Democratic California Gov. Gavin Newsom accused Target of participating in a “systematic attack” on LGBTQ communities across the country after the retail chain rolled back the sale of some “Pride” products this week.
In a Wednesday tweet, Newsom declared that Target CEO Brian Cornell was “selling out the LGBTQ+ community to extremists.”
Target confirmed on Tuesday that it had moved its “Pride Collection” stations further back into the store at some locations, in addition to removing some products designed by a Satanist fashion group.
“This isn’t just a couple stores in the South,” Newsom declared. “There is a systematic attack on the gay community happening across the country.”
“Wake up America,” He added. “You’re next.”
Target confirmed to Fox News Digital on Tuesday that the chain had moved their “Pride” collection kiosks farther back into the store at certain locations in the South amid backlash against the newly released product line.
Target also landed in hot water following revelations that it was selling products designed by Abprallen, a UK-based fashion group whose designer, Eric Carnell, is also an outspoken Satanist.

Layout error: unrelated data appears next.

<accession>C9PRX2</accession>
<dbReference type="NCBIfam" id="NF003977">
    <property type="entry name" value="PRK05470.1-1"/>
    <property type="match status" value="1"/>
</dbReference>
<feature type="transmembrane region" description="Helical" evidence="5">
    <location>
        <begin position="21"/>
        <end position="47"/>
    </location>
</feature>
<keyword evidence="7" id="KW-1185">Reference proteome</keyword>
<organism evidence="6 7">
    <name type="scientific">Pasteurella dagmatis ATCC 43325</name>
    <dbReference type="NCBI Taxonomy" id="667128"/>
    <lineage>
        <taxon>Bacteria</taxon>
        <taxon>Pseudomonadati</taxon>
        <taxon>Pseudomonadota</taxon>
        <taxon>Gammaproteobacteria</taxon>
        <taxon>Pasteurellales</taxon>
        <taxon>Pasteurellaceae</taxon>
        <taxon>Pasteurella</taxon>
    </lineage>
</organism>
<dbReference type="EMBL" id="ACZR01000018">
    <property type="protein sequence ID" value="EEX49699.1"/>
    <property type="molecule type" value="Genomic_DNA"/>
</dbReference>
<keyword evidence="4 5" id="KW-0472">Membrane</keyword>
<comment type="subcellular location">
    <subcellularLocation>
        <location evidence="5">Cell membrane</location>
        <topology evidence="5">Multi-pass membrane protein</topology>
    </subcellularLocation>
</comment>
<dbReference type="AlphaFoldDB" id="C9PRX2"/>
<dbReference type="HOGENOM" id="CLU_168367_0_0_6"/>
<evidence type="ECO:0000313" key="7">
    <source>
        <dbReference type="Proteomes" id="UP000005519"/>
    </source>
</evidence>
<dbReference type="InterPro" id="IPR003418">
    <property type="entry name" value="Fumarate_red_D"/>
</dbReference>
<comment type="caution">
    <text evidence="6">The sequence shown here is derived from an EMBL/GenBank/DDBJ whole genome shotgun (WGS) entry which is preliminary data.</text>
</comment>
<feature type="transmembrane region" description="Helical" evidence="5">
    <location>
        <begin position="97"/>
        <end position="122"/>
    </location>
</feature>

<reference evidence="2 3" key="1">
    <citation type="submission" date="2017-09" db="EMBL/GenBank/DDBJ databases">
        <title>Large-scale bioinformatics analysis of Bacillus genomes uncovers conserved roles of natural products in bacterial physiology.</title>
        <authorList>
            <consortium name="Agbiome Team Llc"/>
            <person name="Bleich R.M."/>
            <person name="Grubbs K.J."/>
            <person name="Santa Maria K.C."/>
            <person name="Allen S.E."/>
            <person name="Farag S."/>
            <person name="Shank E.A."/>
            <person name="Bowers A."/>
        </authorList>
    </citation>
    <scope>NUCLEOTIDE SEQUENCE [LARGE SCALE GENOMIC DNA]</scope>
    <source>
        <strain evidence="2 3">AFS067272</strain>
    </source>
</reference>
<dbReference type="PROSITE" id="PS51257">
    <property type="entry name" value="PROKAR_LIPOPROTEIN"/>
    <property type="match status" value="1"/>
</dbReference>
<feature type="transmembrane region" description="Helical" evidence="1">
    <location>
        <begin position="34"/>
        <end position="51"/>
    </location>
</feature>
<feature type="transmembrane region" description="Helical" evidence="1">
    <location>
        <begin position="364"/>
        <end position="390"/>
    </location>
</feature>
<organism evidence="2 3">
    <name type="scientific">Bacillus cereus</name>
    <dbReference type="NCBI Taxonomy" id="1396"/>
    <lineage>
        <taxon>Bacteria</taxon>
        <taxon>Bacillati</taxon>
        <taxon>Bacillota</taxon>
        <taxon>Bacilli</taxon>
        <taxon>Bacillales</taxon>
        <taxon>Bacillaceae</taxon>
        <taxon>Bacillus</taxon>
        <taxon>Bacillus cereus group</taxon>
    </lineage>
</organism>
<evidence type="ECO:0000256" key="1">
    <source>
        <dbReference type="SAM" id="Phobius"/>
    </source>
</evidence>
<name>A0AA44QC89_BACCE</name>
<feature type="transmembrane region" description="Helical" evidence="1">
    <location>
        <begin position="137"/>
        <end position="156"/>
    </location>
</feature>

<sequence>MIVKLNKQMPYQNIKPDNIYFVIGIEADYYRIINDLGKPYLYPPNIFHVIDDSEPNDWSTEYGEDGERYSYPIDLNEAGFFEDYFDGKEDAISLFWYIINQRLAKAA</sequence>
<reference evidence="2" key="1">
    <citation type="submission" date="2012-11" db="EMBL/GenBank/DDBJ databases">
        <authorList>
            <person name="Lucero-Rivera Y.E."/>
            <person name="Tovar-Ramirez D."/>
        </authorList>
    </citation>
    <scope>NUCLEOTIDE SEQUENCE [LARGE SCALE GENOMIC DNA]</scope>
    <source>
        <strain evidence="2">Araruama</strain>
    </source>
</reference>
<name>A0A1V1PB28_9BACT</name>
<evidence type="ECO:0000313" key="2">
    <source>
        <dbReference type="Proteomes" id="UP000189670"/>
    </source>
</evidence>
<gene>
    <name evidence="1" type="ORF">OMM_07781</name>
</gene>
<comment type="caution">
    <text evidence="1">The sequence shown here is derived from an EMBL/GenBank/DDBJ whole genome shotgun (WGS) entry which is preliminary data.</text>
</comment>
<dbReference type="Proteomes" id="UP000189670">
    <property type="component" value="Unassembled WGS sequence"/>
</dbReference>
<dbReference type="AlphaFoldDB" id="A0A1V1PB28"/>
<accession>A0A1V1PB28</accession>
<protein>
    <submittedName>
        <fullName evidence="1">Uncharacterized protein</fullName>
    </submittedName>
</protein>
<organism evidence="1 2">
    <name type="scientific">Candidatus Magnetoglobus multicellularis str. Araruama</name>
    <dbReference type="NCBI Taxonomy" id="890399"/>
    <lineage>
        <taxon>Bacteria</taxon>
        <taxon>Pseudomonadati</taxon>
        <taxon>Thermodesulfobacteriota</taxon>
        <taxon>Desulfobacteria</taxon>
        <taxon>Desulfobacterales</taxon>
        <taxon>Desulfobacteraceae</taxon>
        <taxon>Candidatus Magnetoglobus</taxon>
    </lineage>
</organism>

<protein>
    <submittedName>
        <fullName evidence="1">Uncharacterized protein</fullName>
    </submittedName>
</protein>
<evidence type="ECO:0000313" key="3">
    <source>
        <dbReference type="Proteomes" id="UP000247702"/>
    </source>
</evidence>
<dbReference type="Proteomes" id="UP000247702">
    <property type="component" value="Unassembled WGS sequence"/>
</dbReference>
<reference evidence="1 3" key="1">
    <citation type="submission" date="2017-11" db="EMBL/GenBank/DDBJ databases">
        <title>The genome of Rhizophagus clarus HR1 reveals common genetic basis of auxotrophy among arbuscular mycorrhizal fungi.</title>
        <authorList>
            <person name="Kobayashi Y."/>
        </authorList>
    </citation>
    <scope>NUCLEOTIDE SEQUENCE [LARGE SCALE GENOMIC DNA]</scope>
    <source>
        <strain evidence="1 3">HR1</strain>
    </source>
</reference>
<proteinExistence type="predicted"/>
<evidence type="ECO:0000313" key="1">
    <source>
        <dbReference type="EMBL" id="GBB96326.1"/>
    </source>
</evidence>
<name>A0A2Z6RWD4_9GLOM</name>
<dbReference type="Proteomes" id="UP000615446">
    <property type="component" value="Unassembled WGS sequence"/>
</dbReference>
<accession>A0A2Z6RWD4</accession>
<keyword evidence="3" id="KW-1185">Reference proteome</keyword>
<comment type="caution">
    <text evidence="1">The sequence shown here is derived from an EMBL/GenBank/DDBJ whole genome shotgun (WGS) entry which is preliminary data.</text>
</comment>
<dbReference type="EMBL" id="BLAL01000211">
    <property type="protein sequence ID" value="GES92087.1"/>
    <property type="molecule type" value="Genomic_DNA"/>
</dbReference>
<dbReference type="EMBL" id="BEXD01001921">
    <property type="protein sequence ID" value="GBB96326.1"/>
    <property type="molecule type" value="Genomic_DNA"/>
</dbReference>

Carnell’s brand features occult imagery and messages like “Satan respects pronouns” on brand apparel.
Searches for “Abprallen” on Target’s website revealed no results as of Wednesday.
Target Pride merchandise also includes female-style swimsuits that can be used to “tuck” male genitalia.
The feature comes advertised on many of Target’s swimwear products, with tags declaring them “tuck-friendly” with “extra crotch coverage.”
Critics were particularly peeved about Target Pride merchandise for children, which includes onesies and rompers for newborn babies, along with other apparel for kids of all ages.
Fox News Digital has confirmed rural Target stores in South Carolina, Arkansas and Georgia are among the locations to move the Pride sections.
Most rank-and-file employees were left in the dark, with many not knowing the Pride sections would be moved until they noticed it themselves.
Fox News’ Kristine Parks and Brian Flood contributed to this report.